We have written extensively of late on the Dodd-Frank legislation Section 1502, better known as the act covering the sourcing of what are known as “Conflict Minerals,” largely from the perspective of the impact on firms directly and indirectly involved in consuming metals at some point in their supply chain.
Check out MetalMiner’s Conflict Minerals Legislative Guide for expert analysis and commentary.
Setting aside the huge cost and bureaucratic burden the act could impose on business, the ethics behind the legislation have much to commend them – directed as they are in depriving any party benefiting from the lawless disaster that has existed for years in the eastern part of the Democratic Republic of Congo.
The act extends reporting requirements to metals supplied from all of the DRC’s surrounding states, recognizing that illegal mining and smuggling of minerals is rife in that part of the world and closing the door on DRC-sourced minerals would not solve the problem.
Not that all metals sourced from the DRC are deemed unacceptable — many international mining operations operate world-class operations; the act seeks to separate these desirable legal entities from the illegal activities of the warring factions.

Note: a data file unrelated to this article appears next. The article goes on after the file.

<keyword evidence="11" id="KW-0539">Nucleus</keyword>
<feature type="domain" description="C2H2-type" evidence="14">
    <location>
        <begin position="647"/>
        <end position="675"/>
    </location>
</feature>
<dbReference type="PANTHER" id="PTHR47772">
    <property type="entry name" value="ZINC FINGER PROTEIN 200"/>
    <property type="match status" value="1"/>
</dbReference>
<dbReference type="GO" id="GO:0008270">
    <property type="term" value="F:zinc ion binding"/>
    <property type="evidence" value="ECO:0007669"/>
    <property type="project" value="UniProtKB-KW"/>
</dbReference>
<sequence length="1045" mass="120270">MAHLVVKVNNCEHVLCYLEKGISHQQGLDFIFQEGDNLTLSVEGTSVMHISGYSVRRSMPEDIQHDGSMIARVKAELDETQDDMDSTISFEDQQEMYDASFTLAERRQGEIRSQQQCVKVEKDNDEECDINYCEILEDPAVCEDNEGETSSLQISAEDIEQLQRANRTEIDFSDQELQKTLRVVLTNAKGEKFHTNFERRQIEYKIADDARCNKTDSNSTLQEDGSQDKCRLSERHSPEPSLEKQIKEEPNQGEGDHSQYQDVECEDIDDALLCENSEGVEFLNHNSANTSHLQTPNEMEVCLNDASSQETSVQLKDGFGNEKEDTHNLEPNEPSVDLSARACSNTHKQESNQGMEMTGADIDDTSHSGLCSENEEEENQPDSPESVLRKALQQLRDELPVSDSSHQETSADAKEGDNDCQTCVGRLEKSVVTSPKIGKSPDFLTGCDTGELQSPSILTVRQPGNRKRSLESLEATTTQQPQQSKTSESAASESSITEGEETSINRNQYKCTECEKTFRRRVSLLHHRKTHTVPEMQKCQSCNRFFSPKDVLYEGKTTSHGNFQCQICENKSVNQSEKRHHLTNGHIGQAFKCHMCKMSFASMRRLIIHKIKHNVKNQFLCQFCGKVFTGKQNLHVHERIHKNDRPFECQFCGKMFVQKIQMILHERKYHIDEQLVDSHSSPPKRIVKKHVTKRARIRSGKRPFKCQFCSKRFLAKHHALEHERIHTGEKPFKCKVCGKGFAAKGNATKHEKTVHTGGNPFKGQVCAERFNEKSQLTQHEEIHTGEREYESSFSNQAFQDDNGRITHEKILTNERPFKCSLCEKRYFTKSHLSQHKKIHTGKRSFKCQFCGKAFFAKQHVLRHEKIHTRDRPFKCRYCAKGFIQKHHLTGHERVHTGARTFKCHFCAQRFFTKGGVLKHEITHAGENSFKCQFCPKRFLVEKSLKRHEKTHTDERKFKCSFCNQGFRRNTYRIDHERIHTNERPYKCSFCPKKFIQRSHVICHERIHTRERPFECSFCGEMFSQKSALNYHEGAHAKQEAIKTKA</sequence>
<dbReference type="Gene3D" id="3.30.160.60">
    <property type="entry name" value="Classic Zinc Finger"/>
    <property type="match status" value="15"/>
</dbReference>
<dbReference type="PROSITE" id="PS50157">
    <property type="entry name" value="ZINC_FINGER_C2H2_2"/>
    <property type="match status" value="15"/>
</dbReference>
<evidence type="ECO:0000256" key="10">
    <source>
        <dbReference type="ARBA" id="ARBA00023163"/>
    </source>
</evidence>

But the success in bringing the legislation into law raises the question: Where next?
Indeed, if it is appropriate for the US to apply such controls on minerals sourced from the DRC, why would it not be appropriate to apply similar controls on minerals deemed to be sourced from other areas of the world where slave labor is employed in all but name, and widespread human rights abuses could be said to be perpetrated as a result of — or in conjunction with — illegal mining activities.
Systems put in place to meet the requirements of the new legislation would work equally well for all sourced metals, and while we are not making the argument that other parts of the world should be swept into the same supply controls, we are raising the suggestion that, in time, they could be.
Take Indonesian tin mining, for example.
A lengthy article in Businessweek spends far too much time roping Apple into the issues of sourcing tin solders responsibly (as if the firm is somehow responsible for all the abuses perpetrated in Indonesia’s illegal mines), but that aside, the article also explores in some detail the horrifically high mortality rates among illegal miners who often have no alternative source of subsistence.
Nor is the illegal element as peripheral as one might think. In spite of laws to the contrary, a very significant proportion of Indonesian tin comes from illegal or unlicensed mines, yet enjoys the widespread support of local government officials and even the complicity of legal mining companies’ corrupt middle- and lower management.
Does this constitute a conflict mineral?
In the DRC, yes, clearly their armed conflict is very much a part of the near-slave-labor conditions used to extract cassiterite, tin-bearing ore and other minerals, but in Indonesia there is no conflict taking place.
Does that make the suffering and loss of life endured by miners any more morally justifiable? Future legislators may not think so.